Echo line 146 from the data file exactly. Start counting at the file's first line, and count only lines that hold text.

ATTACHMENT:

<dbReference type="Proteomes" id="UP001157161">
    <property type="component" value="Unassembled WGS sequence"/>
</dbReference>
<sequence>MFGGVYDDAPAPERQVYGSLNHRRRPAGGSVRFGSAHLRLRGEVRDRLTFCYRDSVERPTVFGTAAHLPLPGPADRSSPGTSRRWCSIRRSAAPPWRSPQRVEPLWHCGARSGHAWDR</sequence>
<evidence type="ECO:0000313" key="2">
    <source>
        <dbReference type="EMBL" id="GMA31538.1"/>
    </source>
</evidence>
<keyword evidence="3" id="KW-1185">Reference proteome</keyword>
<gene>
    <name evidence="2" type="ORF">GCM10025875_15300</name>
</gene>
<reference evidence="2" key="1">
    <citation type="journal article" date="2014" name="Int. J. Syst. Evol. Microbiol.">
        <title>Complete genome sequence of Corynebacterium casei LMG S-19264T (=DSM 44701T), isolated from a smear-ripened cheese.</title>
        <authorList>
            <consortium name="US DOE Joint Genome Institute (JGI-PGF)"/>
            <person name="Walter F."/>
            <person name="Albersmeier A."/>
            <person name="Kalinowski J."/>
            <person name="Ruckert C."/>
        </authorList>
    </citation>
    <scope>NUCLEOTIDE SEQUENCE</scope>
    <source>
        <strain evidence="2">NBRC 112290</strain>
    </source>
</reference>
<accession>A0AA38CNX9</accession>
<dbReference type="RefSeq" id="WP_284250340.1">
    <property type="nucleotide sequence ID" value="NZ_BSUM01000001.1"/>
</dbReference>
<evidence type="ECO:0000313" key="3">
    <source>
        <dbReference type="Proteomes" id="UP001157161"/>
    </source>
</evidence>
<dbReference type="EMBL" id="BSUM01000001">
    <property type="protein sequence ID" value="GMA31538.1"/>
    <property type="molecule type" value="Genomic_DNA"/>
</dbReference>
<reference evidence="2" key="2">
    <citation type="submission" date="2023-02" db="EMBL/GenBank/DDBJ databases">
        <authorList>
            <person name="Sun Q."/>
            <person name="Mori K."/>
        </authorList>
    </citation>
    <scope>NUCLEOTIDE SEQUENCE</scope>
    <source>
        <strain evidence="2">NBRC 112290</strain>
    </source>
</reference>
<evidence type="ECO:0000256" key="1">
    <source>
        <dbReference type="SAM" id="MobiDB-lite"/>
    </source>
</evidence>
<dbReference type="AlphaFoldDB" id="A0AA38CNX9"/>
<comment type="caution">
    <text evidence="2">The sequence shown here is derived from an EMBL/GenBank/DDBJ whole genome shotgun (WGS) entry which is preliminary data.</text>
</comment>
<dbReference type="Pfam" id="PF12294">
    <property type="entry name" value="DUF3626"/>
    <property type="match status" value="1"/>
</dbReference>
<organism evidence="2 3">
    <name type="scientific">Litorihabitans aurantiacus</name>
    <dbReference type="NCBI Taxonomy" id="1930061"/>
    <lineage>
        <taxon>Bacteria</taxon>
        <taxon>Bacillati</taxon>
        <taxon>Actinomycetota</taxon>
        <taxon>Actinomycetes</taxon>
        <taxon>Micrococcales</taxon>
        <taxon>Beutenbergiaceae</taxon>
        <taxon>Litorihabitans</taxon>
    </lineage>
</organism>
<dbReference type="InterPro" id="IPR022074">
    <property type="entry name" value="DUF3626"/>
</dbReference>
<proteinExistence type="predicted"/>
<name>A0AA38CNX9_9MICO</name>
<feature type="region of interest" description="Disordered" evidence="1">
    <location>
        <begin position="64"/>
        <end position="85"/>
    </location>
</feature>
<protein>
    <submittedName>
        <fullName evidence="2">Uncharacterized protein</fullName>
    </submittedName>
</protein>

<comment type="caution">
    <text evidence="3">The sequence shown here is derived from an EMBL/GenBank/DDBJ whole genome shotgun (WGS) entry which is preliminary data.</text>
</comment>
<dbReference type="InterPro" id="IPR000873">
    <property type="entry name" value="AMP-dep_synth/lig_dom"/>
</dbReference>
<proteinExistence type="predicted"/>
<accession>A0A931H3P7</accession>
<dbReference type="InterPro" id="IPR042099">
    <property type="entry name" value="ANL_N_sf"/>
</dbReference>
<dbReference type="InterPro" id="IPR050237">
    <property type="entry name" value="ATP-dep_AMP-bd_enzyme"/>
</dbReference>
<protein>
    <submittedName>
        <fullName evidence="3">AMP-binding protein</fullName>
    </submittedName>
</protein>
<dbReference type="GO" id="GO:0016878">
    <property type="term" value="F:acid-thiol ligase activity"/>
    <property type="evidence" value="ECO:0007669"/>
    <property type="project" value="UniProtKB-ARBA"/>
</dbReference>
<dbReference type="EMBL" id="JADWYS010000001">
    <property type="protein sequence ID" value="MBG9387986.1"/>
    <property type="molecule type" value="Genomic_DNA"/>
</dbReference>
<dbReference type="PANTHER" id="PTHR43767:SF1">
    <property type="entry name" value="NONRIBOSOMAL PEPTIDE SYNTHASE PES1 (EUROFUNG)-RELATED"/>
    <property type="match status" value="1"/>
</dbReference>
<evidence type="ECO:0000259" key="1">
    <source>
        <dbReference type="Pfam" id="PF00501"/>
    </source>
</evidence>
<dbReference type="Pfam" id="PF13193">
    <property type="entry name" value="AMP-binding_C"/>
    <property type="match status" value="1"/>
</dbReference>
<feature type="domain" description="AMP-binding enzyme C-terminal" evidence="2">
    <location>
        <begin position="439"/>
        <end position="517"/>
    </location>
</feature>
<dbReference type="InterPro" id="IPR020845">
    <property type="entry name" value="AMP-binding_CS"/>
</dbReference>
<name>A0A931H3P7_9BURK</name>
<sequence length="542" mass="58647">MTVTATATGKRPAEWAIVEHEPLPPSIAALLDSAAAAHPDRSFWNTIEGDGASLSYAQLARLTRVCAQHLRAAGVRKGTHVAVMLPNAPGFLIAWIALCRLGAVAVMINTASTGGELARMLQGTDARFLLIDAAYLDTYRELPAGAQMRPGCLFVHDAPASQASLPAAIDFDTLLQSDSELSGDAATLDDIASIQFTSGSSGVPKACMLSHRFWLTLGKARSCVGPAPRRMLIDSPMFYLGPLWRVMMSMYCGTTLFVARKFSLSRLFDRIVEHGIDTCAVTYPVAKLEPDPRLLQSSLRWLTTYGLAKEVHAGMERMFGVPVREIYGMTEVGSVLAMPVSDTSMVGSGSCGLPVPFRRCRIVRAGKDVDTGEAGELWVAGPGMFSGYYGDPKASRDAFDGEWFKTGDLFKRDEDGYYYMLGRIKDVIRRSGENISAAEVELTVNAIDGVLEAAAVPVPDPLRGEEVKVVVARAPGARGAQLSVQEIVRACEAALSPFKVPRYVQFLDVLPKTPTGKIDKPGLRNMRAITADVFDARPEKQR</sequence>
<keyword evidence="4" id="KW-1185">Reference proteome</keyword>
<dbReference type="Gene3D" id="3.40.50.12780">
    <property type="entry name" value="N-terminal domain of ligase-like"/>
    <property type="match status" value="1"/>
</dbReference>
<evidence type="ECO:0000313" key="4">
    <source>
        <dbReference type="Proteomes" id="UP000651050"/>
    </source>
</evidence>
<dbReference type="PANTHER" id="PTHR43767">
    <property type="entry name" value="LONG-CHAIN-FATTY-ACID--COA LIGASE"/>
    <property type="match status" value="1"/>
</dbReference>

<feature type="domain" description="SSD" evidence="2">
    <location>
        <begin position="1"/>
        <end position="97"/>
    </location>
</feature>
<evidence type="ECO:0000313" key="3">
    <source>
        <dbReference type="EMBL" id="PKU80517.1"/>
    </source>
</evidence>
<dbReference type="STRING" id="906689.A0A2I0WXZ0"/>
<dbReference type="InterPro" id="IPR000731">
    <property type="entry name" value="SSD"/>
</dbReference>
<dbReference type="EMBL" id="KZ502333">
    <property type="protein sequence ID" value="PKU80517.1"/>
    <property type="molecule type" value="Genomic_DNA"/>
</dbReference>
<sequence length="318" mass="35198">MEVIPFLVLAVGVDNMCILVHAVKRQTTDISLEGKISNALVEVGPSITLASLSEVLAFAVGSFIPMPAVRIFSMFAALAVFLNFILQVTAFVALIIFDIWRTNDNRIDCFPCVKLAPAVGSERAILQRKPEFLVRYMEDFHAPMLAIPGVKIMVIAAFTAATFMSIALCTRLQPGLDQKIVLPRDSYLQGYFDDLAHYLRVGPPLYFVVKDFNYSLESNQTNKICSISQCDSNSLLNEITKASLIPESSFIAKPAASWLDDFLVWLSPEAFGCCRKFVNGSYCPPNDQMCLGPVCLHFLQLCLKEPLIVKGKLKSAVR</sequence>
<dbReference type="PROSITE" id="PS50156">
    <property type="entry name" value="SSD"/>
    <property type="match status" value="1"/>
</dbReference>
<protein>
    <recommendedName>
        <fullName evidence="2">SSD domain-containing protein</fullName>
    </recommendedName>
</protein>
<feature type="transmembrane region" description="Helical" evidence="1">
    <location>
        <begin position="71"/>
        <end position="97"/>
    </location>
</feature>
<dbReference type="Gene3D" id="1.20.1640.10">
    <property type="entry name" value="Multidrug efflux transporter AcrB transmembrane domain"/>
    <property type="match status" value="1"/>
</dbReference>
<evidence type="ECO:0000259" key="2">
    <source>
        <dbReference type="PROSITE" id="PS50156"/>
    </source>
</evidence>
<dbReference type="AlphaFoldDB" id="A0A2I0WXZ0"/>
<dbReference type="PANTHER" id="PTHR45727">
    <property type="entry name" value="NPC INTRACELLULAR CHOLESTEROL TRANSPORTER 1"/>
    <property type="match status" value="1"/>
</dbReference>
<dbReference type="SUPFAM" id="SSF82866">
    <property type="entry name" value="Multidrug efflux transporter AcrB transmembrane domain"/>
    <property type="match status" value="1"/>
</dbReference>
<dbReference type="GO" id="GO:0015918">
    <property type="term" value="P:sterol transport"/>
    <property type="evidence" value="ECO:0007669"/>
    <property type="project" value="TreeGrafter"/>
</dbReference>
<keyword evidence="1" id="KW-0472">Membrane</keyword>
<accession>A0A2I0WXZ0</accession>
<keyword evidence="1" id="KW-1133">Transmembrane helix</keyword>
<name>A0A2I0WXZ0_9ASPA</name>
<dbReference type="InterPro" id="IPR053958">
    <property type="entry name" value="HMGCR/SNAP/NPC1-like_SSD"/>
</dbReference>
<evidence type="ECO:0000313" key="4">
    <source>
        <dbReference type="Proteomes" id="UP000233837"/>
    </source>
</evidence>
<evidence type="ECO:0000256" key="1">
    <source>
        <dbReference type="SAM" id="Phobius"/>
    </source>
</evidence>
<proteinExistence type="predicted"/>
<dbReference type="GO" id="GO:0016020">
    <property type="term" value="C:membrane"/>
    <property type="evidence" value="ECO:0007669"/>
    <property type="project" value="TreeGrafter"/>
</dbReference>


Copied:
</dbReference>